Today, the company launched a comprehensive sale across a wide array of graphics cards. This includes budget-orientated models like the R9 270X all the way up to the GTX 980Ti. Interestingly, OCUK’s graphics card promotion spans to a number of older-generation cards at rock-bottom prices. For example, you can purchase an MSI Frozr Gaming GTX 780 for only £169.99. This performs similar to the GTX 970 while being approximately £100 cheaper! There is also a reference designed MSI GTX 770 for £109.99 and GTX MSI Gaming LE 780Ti for £239.99. These cards are all backed with a 2-year warranty.
For the price, the 780Ti is astonishing value and used to be a top-tier graphics card. In terms of real world performance, the card competes with the GTX 980 which retails between £375-£450.
Finally, you can pick up the Fury X for £499.99 and the R9 Nano is priced at £469.99. Thankfully, the Fury X prices have come down to the RRP as inflated prices were imposed by retailers due to stock shortages. On another note, the KFA2 GTX 980Ti is available for £479.99 and built on the Titan X PCB. This makes it a good choice for custom water-cooling configurations. My pick of the sale has to be the EVGA GTX 980Ti Superclocked+ which retails for £509.99.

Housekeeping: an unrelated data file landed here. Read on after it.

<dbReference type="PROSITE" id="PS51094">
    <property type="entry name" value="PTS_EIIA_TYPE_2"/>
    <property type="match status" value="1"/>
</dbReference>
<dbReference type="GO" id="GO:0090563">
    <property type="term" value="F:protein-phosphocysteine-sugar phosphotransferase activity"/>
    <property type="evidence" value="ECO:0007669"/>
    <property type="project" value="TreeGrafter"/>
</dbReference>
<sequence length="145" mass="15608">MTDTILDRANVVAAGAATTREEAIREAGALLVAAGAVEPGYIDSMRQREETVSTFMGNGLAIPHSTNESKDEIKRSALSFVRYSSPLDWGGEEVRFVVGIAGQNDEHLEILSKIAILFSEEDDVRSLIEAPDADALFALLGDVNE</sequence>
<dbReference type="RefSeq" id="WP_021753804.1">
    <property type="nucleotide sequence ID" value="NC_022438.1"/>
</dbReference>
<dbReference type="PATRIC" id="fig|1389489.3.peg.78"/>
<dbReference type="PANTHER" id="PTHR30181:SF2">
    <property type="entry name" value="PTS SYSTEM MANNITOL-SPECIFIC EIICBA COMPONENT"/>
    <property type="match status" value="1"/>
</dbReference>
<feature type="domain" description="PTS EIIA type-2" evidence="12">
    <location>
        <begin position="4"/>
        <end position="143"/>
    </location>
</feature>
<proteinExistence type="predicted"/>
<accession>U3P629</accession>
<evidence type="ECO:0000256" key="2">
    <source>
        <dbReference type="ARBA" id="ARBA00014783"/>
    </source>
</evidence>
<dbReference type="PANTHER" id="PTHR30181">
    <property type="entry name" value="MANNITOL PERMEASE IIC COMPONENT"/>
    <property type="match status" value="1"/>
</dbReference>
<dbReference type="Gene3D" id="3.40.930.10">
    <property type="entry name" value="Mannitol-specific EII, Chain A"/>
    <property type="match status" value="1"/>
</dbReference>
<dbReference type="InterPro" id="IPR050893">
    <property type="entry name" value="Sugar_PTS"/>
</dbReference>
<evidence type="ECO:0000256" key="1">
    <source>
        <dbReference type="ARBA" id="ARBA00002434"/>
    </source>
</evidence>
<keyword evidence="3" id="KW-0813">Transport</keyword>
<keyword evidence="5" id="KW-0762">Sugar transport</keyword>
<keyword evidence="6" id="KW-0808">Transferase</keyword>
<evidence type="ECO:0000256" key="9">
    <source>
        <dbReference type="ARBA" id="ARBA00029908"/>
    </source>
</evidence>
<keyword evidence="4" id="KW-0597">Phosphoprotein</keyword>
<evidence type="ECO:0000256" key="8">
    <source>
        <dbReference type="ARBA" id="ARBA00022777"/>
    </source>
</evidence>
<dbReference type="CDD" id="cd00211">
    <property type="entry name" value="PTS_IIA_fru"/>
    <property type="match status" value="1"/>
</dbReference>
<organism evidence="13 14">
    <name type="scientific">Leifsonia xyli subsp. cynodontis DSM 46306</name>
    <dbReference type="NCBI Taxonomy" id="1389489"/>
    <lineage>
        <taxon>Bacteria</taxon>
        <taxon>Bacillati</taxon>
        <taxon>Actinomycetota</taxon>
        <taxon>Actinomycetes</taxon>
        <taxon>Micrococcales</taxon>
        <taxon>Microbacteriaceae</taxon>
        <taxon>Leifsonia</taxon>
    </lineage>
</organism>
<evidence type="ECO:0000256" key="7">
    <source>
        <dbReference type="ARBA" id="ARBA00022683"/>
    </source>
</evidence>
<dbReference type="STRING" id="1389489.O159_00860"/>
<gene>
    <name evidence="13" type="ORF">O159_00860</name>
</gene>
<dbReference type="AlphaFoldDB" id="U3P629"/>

This particular card is used in my own personal rig and features a core clock of 1102MHz and boost of 1190MHz. Additionally the ACX 2.0+ cooling system results in quiet operating temperatures and utilizes a semi-passive 0db mode under low load. The GPU implements a lovely EVGA logo and branding via white LEDs and opts for a hefty backplate.
Please note, only the NVIDIA 900 series cards are eligible for the free game promotion.
The AMD Radeon R9 Fury X could be facing a complicated production issue due to a legal battle surrounding the Cooler Master closed-loop pump. Back in 2014, Asetek, the manufacturer of many all-in-one liquid coolers such as the Corsair H110, won a patient infringement case against Cooler Master. The final verdict awarded Asetek a 14.5% royalty share on all Cooler Master liquid coolers sold throughout the USA. In total this includes the Seidon 120V, 120V Plus, 120M, 120XL, Nepton 140XL, Seidon 240M, Glacer 240L and Nepton 280L.